IT ranks as one of the most controversial decisions every taken by a Taoiseach.
When Eamon de Valera paid a visit to the Nazi envoy to Dublin in 1945 to sign a book of condolence for Adolf Hitler, his actions sparked international anger and remained as one of the most infamous incidents of his life.
New research has shown Mr de Valera fully expected the furore he created when he called on the German ambassador Eduard Hempel, to "express condolences" after Hitler's death was announced on May 2.
He never publicly explained the rationale behind his visit but previously secret papers in a new Royal Irish Academy book -- 'Documents on Irish Foreign Policy 1941-1945' -- show his thoughts following the incident.
"I had expected this," Mr de Valera wrote. "I acted correctly and I feel certain wisely."
Mr de Valera said he could have feigned a "diplomatic illness" but he would "scorn that sort of thing".
"So long as we retained our diplomatic relations with Germany, to have failed to call upon the German representative would have been an act of unpardonable discourtesy to the German nation and to Dr Hempel," he said in a letter.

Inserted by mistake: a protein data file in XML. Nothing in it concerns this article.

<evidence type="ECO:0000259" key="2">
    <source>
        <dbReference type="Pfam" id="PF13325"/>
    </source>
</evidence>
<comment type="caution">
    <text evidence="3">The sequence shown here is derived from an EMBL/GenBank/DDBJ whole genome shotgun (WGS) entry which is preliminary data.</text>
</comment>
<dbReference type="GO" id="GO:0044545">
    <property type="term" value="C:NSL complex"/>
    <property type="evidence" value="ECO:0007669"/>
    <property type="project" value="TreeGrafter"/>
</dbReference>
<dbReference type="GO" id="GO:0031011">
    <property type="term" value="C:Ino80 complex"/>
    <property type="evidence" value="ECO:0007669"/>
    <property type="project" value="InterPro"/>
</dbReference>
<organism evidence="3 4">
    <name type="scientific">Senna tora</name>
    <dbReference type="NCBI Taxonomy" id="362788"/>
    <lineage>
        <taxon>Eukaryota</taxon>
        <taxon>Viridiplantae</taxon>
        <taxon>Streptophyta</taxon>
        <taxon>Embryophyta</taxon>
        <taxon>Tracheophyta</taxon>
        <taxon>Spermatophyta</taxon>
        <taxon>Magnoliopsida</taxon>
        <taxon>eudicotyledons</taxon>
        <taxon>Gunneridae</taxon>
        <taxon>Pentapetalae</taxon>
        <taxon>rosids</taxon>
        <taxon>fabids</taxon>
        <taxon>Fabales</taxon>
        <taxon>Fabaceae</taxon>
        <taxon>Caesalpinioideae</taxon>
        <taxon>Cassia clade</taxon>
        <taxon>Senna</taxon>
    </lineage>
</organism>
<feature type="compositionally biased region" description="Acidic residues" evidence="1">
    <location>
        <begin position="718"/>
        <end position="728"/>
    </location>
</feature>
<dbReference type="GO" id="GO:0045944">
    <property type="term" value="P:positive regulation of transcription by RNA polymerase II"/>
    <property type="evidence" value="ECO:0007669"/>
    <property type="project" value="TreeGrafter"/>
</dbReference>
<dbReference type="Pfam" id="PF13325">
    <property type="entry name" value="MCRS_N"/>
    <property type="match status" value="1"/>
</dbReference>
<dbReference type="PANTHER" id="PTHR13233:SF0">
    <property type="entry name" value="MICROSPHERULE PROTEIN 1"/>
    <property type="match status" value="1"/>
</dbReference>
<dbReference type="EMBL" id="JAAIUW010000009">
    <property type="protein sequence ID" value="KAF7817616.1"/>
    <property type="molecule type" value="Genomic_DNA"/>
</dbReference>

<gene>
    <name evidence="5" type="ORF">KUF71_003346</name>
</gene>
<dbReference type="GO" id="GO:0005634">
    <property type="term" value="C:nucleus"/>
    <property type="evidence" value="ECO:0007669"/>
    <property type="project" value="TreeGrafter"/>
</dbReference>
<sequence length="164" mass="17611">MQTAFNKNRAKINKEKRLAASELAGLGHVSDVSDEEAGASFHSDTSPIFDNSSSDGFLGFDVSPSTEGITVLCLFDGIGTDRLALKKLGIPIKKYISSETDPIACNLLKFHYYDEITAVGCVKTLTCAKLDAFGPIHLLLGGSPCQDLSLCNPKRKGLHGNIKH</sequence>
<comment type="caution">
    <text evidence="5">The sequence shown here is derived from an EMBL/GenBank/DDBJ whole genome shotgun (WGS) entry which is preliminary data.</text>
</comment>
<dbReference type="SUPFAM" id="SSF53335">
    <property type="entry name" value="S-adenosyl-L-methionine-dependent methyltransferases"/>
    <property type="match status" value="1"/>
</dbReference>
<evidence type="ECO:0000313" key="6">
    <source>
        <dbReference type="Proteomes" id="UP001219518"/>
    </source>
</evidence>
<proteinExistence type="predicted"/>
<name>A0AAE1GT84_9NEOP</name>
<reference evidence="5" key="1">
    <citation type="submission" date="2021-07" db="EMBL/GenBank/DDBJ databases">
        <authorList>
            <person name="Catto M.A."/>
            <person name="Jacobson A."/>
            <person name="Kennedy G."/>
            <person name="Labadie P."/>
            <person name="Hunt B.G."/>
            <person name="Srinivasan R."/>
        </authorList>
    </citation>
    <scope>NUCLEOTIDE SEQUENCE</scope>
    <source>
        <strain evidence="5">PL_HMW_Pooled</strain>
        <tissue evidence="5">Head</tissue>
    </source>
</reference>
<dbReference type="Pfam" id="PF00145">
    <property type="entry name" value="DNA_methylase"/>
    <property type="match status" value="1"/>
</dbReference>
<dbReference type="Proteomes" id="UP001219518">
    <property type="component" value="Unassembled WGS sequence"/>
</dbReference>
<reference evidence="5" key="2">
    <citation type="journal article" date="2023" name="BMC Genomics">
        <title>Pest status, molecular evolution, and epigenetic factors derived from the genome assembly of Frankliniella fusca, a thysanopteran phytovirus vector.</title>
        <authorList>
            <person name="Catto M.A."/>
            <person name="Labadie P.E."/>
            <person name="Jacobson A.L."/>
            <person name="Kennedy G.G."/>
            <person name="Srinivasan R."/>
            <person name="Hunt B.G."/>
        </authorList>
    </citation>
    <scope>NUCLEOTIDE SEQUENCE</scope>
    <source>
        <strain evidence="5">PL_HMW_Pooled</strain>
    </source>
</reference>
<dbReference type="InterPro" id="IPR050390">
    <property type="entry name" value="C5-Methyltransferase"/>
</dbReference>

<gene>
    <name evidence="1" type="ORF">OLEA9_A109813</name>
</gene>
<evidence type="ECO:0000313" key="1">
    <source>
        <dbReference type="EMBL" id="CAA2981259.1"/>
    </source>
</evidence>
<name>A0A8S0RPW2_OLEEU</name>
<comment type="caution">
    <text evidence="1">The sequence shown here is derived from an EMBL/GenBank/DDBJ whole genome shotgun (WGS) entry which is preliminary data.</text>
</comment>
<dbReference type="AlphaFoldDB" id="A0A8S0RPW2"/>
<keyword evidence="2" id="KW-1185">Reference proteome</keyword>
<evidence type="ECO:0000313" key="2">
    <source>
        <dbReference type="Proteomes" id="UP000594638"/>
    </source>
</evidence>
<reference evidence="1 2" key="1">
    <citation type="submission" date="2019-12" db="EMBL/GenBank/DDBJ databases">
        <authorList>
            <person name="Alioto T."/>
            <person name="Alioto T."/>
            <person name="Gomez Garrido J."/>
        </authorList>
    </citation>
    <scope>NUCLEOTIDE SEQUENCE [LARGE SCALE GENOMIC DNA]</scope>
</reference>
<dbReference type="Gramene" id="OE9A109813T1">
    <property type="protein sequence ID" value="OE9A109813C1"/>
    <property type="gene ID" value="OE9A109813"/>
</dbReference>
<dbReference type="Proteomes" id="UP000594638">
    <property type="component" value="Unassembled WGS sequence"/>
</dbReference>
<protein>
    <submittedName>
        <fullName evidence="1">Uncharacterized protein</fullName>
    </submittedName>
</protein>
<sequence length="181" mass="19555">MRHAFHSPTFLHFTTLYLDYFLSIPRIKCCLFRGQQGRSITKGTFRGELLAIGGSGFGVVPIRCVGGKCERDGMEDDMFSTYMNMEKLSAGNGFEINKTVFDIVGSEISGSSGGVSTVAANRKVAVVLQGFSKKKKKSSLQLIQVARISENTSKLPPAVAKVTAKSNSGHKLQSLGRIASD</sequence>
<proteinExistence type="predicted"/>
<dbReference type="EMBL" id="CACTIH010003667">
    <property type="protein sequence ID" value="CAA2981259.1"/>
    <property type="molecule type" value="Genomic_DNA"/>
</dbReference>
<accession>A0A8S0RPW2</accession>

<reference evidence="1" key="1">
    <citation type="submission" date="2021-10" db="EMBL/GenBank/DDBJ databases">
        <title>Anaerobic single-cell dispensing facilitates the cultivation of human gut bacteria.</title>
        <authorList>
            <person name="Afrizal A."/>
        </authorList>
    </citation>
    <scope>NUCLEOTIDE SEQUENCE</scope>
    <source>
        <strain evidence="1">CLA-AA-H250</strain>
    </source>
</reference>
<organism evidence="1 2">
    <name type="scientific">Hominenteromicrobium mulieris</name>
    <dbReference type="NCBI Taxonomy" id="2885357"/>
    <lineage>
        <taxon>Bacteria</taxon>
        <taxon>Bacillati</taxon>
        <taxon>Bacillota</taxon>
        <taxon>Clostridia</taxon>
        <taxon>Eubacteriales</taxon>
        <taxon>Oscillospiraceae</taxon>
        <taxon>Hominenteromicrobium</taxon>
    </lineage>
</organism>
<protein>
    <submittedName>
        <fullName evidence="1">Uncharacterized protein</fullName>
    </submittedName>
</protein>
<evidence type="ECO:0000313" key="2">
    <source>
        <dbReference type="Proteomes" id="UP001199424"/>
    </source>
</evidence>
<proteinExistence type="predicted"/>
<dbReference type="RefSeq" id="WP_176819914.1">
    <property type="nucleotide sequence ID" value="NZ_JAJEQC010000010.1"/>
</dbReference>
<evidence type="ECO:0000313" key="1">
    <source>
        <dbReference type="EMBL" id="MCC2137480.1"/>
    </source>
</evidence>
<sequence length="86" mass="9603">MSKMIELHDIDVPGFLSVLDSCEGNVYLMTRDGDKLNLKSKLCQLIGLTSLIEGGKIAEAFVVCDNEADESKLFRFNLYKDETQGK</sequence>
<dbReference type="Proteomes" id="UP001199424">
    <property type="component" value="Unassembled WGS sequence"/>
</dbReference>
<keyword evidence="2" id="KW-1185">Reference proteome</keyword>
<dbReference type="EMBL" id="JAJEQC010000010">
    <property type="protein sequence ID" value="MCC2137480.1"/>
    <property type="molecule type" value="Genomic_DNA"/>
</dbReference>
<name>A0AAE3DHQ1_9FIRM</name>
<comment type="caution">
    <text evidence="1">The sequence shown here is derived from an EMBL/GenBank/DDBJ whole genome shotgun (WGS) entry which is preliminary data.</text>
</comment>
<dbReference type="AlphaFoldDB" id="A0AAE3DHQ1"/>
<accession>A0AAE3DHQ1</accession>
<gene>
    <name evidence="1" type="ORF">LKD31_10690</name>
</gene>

He said he was "certainly" not going to add to Dr Hempel's humiliation "in the hour of defeat".
"I had another reason," his letter says. "It would establish a bad precedent. It is of considerable importance that the formal acts of courtesy should not have attached to them any further special significance, such as connoting approval or disapproval of the state in question or of its head."
However, the new book instead argues Mr de Valera's justification "rings hollow" and the decision was an "ill-conceived, infamous visit" that damaged Ireland's international position following the war.
Another memorandum reveals the US envoy in Ireland David Gray complained that President Douglas Hyde's secretary Michael McDunphy had also visited Dr Hempel following Hitler's death.
Mr Gray complained that Mr McDunphy had not visited him following the death of President Franklin Roosevelt in April 1945. Mr McDunphy argued that after Hitler's death, Berlin was occupied and there was no one to whom Mr Hyde could express condolences as had happened in the US following Mr Roosevelt's death.